Our guide, Josephine, turned out to be the granddaughter of the late William Molloy, the American archeologist who did more than any other westerner to safeguard and understand the moai. Most of what he learnt, Josephine now knows. We began at the quarry in which the moai were carved, an extinct volcano called Rano Raraku, on the eastern tip of the island. All the moai came from here, and the mountain is still littered with statues in various stages of completion. Some already stand upright. Others are mere indications in the rocks. But what this place confirms instantly and spectacularly is the sheer madness of the undertaking. This is not art. This is obsession.
There are about a thousand moai altogether on the island, with an average weight of 12½ tons. The initial carving was done high up on the rock face, so that the moai’s own weight would slide it down the hill. At the bottom, they were levered up to a standing position and finished. Then came the hard part – transporting them to their final destinations. The biggest of the unfinished monsters still lying prostrate in the quarry, “El Gigante”, is 65ft long and weighs an estimated 500 tons. How did a primitive society, which had not yet discovered metal, move these colossi up and down hills and across the island? We’re not sure. But we know it involved wood – lots and lots of wood – as rollers, scaffolding, levers.
Local legend has it that the statues “walked” to their destinations. And recent archeological research suggests they may indeed have been transported upright, with a clever variation on the sort of rocking you employ to move a fridge.
The moai are said to represent the spirits supposed to do – improve the future, atone for the islanders’ sins – they obviously weren’t doing it well enough. Because when the first westerners arrived on the island, they found every single statue toppled and broken. Having put so much into their creation, the islanders had suddenly turned against them. Why?
At the other end of the island from Rano Raraku is another extinct volcano, Rano Kao, a particularly eerie place with an exceptionally active microclimate: in the hour I was up there, the weather changed five or six times. The crater has now filled up with dark black water and become a lake perched high above the ocean, ringed with mysterious vegetation. This was where the new religion that took over from the statue-worshippers – the Birdman cult – had its ceremonial centre.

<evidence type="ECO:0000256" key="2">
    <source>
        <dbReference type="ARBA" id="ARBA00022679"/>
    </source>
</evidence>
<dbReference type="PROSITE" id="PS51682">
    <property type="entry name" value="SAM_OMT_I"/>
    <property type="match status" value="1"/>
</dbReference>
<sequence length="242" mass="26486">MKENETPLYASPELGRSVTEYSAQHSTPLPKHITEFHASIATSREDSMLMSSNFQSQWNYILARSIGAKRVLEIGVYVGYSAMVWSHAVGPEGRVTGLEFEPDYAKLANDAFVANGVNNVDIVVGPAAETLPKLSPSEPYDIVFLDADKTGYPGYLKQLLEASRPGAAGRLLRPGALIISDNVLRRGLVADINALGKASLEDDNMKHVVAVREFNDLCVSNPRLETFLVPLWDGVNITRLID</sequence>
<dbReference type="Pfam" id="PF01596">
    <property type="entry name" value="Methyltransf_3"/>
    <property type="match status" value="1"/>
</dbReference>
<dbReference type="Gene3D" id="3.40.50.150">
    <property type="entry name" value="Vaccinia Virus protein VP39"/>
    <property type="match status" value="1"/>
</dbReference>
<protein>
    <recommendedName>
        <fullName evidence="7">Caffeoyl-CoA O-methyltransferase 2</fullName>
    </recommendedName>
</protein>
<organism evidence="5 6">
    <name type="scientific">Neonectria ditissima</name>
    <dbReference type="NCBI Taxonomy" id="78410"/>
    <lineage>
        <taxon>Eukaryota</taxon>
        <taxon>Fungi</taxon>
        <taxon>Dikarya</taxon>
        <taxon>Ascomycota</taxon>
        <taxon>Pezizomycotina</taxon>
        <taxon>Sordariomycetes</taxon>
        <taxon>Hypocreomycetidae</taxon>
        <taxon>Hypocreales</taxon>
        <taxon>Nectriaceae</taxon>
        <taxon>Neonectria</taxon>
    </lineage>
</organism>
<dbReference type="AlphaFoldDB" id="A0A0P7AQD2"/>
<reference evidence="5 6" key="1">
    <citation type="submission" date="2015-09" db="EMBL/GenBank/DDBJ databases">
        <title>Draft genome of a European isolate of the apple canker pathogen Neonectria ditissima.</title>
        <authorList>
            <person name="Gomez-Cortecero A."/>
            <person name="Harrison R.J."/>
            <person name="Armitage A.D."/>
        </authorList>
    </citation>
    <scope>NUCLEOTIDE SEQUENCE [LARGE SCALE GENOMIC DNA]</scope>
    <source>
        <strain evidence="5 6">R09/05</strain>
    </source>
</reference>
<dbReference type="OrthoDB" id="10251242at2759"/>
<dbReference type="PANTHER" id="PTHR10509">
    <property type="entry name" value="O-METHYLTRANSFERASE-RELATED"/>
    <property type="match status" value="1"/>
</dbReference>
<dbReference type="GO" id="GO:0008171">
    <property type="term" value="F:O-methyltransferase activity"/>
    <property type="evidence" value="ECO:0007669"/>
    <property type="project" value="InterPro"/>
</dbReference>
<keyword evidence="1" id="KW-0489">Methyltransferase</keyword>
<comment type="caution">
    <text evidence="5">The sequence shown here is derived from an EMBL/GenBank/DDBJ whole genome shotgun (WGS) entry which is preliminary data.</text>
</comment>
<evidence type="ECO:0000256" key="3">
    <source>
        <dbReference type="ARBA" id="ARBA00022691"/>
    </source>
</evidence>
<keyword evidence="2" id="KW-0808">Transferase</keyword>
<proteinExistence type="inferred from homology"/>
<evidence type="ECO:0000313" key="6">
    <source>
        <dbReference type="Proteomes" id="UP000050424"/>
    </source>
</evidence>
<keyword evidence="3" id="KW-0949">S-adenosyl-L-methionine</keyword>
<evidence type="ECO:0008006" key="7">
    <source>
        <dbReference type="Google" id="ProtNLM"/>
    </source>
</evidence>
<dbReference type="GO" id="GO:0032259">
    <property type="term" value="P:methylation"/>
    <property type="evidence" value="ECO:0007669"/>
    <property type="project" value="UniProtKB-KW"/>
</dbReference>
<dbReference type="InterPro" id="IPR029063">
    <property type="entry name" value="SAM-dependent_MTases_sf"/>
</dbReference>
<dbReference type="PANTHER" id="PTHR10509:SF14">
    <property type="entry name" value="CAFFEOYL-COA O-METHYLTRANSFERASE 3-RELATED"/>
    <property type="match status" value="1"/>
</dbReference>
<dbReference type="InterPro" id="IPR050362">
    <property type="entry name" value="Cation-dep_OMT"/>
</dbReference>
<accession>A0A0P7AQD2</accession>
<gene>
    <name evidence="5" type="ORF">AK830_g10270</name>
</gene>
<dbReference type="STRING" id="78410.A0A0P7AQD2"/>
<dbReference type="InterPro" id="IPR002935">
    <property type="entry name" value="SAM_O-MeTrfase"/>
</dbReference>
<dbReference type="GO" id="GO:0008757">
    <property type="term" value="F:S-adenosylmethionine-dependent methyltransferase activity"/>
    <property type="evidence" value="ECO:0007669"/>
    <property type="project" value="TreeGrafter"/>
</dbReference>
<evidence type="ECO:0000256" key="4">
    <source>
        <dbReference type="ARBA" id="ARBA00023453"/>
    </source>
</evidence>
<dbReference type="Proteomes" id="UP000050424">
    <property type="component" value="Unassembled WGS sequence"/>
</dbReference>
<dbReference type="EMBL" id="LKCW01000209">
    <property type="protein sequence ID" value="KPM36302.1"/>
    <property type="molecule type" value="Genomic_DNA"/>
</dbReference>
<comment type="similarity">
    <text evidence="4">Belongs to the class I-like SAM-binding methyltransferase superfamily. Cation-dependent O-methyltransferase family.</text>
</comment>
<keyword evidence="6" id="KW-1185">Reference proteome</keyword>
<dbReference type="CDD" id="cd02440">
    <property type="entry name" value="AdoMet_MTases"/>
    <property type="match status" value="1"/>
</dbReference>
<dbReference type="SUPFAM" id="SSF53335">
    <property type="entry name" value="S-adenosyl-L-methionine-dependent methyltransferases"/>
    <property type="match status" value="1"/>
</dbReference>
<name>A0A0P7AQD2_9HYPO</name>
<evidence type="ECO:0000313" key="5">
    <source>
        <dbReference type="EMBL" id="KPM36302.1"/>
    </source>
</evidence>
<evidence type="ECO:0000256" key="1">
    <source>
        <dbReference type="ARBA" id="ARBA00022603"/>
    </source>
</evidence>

If you’ve seen Kevin Costner’s awful movie Rapa Nui (it plays in town a few nights each week), you will already know the absurd story of the Birdmen. A mile out to sea from Rano Kao, there’s a rocky islet on which a small black sea bird, the sooty tern, lays its eggs in the spring. The Birdmen worshipped this harbinger of spring, and decreed that the first man to swim to the rock through the shark-infested seas and return with a tern’s egg would rule Easter Island until the following year. All around the volcano’s rim are the low stone houses in which the Birdmen sheltered before their deadly adventure. The surrounding rocks are carved with their ugly amalgams of man and bird.
Why did the Birdmen overthrow the moai-worshippers? Because of the disappearance of the trees, it seems. The more statues were being carved, the more wood was needed for their transportation. As the trees were cut down, however, so the islanders were left with nothing from which to make canoes. Unable to fish, unable to escape, they found themselves trapped on their barren Pacific island. We’re still in the Stone Age. But already we’ve successfully engineered the world’s first ecological disaster.